It sounds like a joke: "A bookie, a drunk lawyer and a burlesque madam get together for pinochle ..." Their ringleader is Harry, owner of a low-rent gas station called Harry's Friendly Service, and he isn't remotely friendly. They all have their vices: booze, gambling, mob connections and sleazy sexual escapades. But Harry has it worst: His wife died of cancer and he abandoned his daughter to an orphanage. The past 12 years have been a kamikaze run of bad decisions.
It doesn't help matters that Harry's Friendly Service, a world premiere by Rob Zellers, takes place in Youngstown, Ohio, in the 1970s, and that the steel town is about to collapse into full-blown poverty and despair. As produced by the Pittsburgh Public Theater and directed by Ted Pappas, Harry's is a play about a city falling apart and the people crushed in its avalanche. Zellers has described the play as autobiographical -- a re-imagined version of the real Harry's Friendly Service, where a young Zellers visited with his card-playing father.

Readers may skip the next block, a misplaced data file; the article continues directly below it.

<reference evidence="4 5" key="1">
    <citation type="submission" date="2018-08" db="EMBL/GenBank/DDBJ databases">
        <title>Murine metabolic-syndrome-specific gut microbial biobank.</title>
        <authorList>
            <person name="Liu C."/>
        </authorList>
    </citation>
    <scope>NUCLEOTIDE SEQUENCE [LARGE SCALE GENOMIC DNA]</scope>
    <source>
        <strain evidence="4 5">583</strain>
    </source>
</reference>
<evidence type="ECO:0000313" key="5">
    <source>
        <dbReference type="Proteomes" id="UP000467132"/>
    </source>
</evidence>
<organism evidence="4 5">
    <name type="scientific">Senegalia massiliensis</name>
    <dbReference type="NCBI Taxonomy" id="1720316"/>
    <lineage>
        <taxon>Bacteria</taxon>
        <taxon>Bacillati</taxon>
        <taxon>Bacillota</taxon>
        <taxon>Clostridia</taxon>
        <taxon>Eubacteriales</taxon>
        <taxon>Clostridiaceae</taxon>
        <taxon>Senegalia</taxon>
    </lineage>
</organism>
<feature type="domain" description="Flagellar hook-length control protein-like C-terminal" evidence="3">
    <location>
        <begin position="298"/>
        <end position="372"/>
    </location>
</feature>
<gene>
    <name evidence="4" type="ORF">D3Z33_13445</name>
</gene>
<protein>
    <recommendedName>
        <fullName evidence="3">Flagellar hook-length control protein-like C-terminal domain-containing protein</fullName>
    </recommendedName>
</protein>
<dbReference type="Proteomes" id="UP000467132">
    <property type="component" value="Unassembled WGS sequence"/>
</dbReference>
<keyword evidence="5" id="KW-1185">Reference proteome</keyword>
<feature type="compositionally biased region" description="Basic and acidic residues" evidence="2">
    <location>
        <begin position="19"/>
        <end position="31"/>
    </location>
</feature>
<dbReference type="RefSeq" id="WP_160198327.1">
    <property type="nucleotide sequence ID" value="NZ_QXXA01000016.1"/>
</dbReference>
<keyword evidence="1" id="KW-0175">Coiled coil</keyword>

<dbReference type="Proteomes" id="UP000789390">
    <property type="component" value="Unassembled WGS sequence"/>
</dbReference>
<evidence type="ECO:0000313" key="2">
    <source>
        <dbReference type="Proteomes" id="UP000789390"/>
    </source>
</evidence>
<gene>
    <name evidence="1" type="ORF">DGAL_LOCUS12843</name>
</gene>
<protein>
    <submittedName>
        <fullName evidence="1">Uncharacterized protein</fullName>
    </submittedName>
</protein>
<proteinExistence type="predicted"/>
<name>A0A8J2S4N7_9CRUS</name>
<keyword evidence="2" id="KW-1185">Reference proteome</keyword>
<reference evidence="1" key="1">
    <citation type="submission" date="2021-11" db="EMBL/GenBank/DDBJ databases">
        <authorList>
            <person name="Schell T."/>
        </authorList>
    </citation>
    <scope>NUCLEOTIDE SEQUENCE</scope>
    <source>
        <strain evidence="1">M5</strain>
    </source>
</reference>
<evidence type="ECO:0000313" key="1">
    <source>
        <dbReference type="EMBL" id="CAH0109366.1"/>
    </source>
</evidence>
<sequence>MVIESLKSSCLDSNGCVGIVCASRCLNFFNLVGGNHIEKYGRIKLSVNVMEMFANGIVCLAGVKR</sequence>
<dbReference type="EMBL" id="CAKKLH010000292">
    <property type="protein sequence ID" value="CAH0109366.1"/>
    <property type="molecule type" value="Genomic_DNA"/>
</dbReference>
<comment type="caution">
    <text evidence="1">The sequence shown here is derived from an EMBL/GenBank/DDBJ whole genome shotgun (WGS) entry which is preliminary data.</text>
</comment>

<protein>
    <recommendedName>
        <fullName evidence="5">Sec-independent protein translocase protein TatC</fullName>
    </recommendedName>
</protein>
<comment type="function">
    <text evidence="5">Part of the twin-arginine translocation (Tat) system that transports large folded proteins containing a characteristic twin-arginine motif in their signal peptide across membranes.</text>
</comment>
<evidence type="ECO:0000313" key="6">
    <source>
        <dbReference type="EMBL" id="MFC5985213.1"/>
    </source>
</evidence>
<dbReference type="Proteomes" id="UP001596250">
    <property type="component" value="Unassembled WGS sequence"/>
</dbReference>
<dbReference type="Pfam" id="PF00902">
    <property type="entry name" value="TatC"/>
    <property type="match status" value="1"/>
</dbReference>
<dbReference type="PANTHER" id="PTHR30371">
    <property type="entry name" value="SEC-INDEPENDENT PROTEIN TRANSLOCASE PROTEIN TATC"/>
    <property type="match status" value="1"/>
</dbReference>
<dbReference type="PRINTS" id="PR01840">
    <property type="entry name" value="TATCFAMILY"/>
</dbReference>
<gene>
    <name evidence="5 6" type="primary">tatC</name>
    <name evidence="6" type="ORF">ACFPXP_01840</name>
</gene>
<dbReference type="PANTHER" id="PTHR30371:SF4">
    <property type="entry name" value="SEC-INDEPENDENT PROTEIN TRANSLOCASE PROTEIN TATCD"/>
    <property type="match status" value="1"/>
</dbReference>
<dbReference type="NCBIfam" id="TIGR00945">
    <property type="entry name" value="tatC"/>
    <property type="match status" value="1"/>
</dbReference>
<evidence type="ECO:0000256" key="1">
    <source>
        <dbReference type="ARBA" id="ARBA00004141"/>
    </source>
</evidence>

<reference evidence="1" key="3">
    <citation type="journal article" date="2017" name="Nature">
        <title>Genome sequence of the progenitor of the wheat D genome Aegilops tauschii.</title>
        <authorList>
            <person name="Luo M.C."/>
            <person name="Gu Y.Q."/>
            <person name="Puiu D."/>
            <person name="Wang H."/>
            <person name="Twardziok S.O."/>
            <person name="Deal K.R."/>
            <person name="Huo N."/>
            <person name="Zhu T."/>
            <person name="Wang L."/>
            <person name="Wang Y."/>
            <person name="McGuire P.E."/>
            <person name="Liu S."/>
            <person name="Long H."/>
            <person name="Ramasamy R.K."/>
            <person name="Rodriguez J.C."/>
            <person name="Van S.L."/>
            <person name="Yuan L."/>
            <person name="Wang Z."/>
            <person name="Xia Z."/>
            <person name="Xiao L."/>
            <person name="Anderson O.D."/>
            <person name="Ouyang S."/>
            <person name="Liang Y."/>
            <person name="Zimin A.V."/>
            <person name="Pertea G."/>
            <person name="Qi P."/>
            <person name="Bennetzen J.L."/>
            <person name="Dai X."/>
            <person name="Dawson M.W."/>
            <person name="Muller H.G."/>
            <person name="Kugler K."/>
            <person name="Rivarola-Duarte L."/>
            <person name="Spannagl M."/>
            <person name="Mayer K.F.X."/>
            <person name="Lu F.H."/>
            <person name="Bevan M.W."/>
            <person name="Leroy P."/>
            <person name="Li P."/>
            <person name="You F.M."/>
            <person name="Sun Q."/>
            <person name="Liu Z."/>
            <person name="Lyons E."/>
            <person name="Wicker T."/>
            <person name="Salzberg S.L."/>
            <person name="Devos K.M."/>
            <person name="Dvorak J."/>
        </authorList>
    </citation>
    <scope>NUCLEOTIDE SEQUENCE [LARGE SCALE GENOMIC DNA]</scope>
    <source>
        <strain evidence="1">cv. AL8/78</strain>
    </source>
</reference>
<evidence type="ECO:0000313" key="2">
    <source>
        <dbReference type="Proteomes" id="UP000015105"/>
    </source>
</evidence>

Zellers has become a household name among local thespians: In 2003, he co-wrote The Chief with Gene Collier, and the one-man-show is among the biggest box-office sensations in Pittsburgh theater history. It's hard to follow such a beloved crowd-pleaser, especially when Zellers is aiming for a dirtier story: As his world crumbles, Harry meets his grown-up daughter, Emily. Will he reject her, as he did before? Or will this plucky nun-to-be win back his soul?
Harry's is full of fun personalities and curious subplots, but one thing stands out: Every character on stage has a heart of gold. Even the mobsters are endearing. By contrast, James Noone has designed a photorealistic set, an exact replica of a scuzzy, skid-row gas station. Harry's friends are so sweet and Midwestern that they seem misplaced, like the cast of Guys and Dolls performing on the set of American Buffalo.
Zellers has taken on big issues, tough characters, difficult choices, but in the end, the playwright obeys his crowd-pleasing impulse. From the first scene, he treats his new characters gently, because he wants them to live happily ever after. This play is designed for the Rust Belt Diaspora, particularly the Youngstownians and Pittsburghers who remember how life was lived in those desperate days. Like The Chief, Harry's is a home-turf winner, but good luck if it plays an away game.
As usual, Ted Pappas has hand-picked the perfect cast, and as usual, Larry John Meyers, Joel Ripka, Tressa Glover and Brooks Almy are a delight to watch. As Harry, Edward James Hyland is a jocular Viking, stomping bow-legged around his garage and telling everybody what's what. This is allegedly Hyland's fifth performance at the Public. With any luck, there'll be a sixth.
Harry's Friendly Service continues thru June 28. O'Reilly Theater, 621 Penn Ave., Downtown. 412-316-1600 or www.ppt.org